Any additional money you’re not putting to work for you is losing value day by day. The inflation rate in recent months continues to be well above 6%, which means that, even if you were able to put your money into an account with a 4% APY, your money is still losing value. Further, because any idle money is not able to take advantage of tax benefits (e.g., cost segregation and depreciation as with real estate investing), you’re also missing out on that wealth creation opportunity. So what should you do with any excess capital you have right now? Rather than use that excess capital to fuel a false sense of security (and thus miss out on real wealth opportunities), let’s consider the case for investing – particularly in stable, long-term investments like real estate.
How to start Investing
Inflation is driving prices up, and interest rates are encouraging people to save more money. However, there are still basic necessities, such as food and shelter, that people must continue to spend money on, regardless of the cost. This includes multifamily real estate, which has remained a stable investment despite rising rents.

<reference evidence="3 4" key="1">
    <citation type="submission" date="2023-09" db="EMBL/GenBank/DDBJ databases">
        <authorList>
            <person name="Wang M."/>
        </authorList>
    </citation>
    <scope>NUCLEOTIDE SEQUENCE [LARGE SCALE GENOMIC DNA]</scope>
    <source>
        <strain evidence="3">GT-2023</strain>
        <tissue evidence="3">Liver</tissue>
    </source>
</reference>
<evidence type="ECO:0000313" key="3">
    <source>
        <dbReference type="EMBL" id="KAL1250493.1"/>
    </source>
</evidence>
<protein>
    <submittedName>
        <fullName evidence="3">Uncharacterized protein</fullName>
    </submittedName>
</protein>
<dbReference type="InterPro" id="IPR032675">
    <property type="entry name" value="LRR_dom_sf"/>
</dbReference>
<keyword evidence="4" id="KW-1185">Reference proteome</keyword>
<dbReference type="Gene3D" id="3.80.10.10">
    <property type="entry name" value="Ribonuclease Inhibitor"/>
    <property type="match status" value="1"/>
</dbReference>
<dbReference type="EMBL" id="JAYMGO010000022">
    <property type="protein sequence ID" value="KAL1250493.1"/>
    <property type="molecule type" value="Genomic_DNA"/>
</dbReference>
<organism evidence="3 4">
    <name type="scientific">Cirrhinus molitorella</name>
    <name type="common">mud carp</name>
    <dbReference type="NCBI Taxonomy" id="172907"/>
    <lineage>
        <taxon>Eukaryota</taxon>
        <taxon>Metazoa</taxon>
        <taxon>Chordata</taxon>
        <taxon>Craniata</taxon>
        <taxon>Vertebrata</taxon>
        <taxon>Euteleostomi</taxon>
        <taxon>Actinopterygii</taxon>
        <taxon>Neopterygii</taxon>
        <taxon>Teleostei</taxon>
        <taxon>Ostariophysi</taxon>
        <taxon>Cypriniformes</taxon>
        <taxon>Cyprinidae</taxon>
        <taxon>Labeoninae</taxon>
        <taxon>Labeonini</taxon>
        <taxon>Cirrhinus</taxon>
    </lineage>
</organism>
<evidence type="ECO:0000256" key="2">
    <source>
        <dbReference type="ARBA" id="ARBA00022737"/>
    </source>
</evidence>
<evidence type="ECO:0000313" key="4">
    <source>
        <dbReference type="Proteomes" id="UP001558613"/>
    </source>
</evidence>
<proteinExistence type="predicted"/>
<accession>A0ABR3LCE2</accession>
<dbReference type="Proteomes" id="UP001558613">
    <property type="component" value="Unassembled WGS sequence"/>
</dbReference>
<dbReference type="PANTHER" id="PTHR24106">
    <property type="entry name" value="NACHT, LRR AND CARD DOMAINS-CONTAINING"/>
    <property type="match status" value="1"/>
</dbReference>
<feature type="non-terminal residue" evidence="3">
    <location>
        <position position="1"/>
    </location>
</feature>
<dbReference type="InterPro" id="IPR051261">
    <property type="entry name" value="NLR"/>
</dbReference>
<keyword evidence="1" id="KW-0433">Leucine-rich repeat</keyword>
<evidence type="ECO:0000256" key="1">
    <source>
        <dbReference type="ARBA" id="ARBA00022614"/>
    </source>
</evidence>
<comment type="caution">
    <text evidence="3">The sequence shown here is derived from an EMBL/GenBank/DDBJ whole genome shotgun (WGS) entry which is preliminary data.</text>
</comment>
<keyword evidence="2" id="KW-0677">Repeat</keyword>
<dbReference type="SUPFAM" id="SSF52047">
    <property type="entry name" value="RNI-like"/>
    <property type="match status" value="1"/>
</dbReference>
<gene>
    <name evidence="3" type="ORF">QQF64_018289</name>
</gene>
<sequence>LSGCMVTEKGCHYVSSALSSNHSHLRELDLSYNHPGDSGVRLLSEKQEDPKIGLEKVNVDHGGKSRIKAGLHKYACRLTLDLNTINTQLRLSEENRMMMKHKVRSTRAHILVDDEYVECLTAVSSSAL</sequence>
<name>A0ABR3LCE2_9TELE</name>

For example, a carton of eggs may have been $5.99 last year, but now it costs $7.99. People may choose to buy a cheaper brand of eggs or forgo certain labels, but ultimately, they still need to buy eggs. Similarly, even as rental prices have increased significantly over the last several months and years, rental demand remains strong. People still need a place to live and are willing to pay higher rates.
Investing in basic necessities, particularly in a shifting economy, can be one of the best and most stable long-term avenues to grow wealth. Real estate is an excellent example of this. Investing in real estate provides significant tax benefits, which can further accelerate wealth creation.
However, before investing in real estate, it’s important to consider factors such as liquidity needs, investing goals, risk tolerance, desire for passive income, and current investment portfolio. These factors can help determine whether and how to venture into real estate investing as part of an overall personal finance and investment strategy.
Ultimately, the decision to save or invest your money depends on your personal financial goals and risk tolerance. If you’re looking for a conservative, low-risk option we have found that multifamily investment offers the opportunity for a low-risk, low-maintenance option, but has a higher return rate than a savings account.
As always, it’s important to do your own research, consult with a financial advisor, and make informed decisions about your money.